Jo Spence's series of photographs taken over the years she had cancer had me pondering the question from a different angle - her work reclaims a body that is controlled not just by illness but other people. Medical professionals, caring loved ones, even the media. As the media rarely shows the whole ugly truth about disease - scars, vomiting and other bodily functions are kept neatly out of shot so that illness looks suitably sad but palatable for the average viewer. Spence's portraits are confrontational, showing her at her most vulnerable but to me they convey an image of strength. They reveal her truth of her lived experience, which I think is often drowned out. In British culture I don't feel that we are able to discuss illness very openly without resorting to stereotypes. People often project their own fears upon a person. They can infantilize, disbelieve, pity, reject, fear, assume. However, I don't think this always comes from a bad place. I'm not blaming individuals but more society as a whole as we don't know how to discuss illness and death very well at all as they're just not visible. This is partly why so many people with chronic illness, myself included, are so active online. When you don't see yourself reflected in traditional media it can make you feel alone and as if you don't matter, when of course you do! With cystic fibrosis for example, many of my friends had little knowledge of how it actually affects me so it was good to write about it to tell them and in turn I think a lot of other people have since learnt about it too. The same goes for transplant and the myths surrounding it. I mean there are lots of people who don't realise the danger and risks and the short life span of transplant recipients as it's not a comfy subject, so hopefully my social media goes some way of opening that unpleasantness. It's not a good thing but that doesn't mean it's always a bad thing either. It helps to live life a little more on my terms, which is what I think Spence was doing with her work.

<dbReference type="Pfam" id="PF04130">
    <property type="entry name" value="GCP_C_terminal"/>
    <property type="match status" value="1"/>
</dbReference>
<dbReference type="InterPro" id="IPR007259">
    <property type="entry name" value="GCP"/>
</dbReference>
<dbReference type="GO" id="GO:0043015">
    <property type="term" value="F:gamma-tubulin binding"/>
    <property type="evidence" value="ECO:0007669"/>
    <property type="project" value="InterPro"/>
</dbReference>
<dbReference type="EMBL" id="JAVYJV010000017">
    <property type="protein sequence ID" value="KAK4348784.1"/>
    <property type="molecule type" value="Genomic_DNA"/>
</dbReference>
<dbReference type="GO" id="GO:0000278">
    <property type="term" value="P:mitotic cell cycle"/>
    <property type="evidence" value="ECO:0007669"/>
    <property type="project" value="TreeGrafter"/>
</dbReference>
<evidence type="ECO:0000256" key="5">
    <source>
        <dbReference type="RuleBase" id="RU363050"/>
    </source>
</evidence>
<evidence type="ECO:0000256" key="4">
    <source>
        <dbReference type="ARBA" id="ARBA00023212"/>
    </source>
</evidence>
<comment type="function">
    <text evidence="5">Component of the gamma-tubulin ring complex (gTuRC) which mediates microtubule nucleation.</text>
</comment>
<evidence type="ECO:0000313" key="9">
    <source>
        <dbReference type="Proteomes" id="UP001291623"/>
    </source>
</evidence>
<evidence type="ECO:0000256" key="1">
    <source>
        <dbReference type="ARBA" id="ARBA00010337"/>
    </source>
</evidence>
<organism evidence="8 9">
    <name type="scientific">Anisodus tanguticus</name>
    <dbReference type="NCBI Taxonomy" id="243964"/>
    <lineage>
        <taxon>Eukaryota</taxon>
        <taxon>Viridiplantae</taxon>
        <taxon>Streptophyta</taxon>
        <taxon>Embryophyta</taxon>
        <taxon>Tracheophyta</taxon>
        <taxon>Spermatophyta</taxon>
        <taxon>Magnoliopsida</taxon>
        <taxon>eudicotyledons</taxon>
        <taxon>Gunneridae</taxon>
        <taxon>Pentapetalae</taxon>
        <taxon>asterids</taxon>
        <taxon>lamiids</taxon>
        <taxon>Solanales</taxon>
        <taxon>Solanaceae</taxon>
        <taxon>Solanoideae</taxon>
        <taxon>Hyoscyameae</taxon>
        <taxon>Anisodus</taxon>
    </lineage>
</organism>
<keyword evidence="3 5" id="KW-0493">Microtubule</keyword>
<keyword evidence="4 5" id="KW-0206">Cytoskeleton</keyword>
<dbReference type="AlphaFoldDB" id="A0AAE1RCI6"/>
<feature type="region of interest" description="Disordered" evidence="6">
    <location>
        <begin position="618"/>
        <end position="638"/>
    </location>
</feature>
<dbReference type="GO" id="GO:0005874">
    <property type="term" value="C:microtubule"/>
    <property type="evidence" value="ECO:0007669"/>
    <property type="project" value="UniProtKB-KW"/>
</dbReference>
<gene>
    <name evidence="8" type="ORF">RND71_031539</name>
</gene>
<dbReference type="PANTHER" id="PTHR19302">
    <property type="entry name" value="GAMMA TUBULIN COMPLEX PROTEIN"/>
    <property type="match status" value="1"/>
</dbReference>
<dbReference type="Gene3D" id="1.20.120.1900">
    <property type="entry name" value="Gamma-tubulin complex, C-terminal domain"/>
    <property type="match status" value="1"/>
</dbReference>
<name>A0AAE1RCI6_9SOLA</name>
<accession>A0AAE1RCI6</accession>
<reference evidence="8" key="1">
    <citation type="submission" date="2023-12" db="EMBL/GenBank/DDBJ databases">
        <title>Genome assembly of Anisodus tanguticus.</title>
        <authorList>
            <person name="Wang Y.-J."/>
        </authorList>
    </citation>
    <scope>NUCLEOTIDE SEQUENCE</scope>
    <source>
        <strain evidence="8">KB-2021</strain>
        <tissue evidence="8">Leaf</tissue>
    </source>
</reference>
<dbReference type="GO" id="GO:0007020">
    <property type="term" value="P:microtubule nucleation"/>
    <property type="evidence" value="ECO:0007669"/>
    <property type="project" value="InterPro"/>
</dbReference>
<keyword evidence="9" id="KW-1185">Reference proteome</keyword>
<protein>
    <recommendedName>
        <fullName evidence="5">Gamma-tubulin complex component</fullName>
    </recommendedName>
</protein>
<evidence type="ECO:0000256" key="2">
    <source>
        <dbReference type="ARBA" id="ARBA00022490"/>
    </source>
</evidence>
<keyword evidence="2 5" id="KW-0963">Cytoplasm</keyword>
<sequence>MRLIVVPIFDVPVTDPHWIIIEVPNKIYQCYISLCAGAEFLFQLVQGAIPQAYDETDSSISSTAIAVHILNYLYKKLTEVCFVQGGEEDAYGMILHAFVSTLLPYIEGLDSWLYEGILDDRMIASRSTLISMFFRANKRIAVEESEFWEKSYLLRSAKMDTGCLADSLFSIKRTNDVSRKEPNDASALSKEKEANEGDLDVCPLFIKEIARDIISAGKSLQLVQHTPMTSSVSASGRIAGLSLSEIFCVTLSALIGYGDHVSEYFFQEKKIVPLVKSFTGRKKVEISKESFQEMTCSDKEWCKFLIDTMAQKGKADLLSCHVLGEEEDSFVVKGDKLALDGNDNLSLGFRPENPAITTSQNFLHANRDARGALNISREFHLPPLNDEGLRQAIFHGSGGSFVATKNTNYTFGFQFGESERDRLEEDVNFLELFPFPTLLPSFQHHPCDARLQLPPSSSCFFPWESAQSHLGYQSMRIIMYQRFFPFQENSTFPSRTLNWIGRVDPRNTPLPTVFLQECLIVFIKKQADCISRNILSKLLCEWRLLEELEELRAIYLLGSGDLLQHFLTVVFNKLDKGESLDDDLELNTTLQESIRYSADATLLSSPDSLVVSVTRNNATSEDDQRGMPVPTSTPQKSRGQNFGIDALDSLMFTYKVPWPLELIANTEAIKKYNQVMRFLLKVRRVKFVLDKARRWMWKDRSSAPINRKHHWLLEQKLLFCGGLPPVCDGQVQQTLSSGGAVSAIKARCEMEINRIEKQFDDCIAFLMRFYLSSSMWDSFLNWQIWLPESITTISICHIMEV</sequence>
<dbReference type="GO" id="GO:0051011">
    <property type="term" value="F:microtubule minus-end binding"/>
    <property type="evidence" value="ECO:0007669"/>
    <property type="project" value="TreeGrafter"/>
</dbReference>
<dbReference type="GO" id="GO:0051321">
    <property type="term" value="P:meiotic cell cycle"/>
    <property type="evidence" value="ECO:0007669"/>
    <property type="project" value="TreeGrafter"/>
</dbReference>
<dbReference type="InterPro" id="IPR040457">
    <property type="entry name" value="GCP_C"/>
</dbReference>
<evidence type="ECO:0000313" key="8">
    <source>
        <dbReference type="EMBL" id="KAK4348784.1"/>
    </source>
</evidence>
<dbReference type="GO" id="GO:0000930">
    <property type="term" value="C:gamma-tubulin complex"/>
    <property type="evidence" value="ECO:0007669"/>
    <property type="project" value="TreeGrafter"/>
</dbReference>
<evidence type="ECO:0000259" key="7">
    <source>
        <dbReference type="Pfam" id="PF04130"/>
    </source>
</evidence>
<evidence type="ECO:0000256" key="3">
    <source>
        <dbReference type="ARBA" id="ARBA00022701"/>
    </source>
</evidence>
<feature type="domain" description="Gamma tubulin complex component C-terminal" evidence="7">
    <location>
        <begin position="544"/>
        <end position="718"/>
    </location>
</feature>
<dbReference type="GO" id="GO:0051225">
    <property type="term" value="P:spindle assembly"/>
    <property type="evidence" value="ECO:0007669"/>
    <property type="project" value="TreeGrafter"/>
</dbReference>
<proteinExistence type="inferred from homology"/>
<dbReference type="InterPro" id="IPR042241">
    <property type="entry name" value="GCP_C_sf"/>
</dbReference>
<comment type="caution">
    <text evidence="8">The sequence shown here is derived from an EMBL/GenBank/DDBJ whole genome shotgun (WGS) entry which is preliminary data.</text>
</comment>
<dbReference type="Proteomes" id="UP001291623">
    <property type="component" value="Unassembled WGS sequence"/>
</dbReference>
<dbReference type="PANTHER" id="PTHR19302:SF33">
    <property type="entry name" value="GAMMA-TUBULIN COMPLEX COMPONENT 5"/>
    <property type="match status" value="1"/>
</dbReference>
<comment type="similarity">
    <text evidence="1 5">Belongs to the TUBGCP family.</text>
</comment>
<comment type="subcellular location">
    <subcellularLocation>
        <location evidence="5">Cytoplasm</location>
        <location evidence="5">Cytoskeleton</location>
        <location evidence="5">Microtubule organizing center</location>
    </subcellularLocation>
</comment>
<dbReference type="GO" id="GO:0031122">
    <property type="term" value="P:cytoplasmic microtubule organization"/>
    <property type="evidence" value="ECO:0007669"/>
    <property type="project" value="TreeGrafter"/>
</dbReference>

(4) A still from Revisiting Genesis featuring 'Bambi' played by Martin O'Brien who has CF
(5) Revisiting Genesis
(6) Susan Sontag

Which brings me onto Oreet Ashery, who also explores representations of illness and death but through the medium of film. One of the characters has CF (of course CF was going to pop up in an exhibition about 'misbehaving' bodies!) and is discussing options for life after death through the use of technology. Ashery's work looks at how capitalism may continue to control our lives even after death and find ways to profit, but it made me feel positive. I'm not on board with Black Mirror styley avatars, but the idea of a digital legacy is one I can get behind. There are arguments against social media and how much information about ourselves is accessible online, but at the same time it's lovely to go back on a passed loved ones social media and remember how they were through their insta pics, Facebook statuses, even what they might have loved and pinned on Pinterest. And of course some people kept blogs where you can almost hear them speak as you read. We keep archives of ourselves online, which in my opinion is a good thing. 

This post is lengthy but as you can guess it got me in the feels and I'll be thinking about it for a long time. I'm pleased it opened the conversation on illness and dying as all too often it's barely mentioned in detail. It centred the discussion on the individual - it didn't lump everyone with illness into the same group and it offered a perspective from an ill person's viewpoint rather than through the lens of the medical profession, a charity, a piece on the news and so on. As someone in a body that has been oh so naughty, 'Misbehaving Bodies' was a positive experience that had me crying at the end. Happy but sad, which pretty much sums up the weird contradictions that living with illness often brings.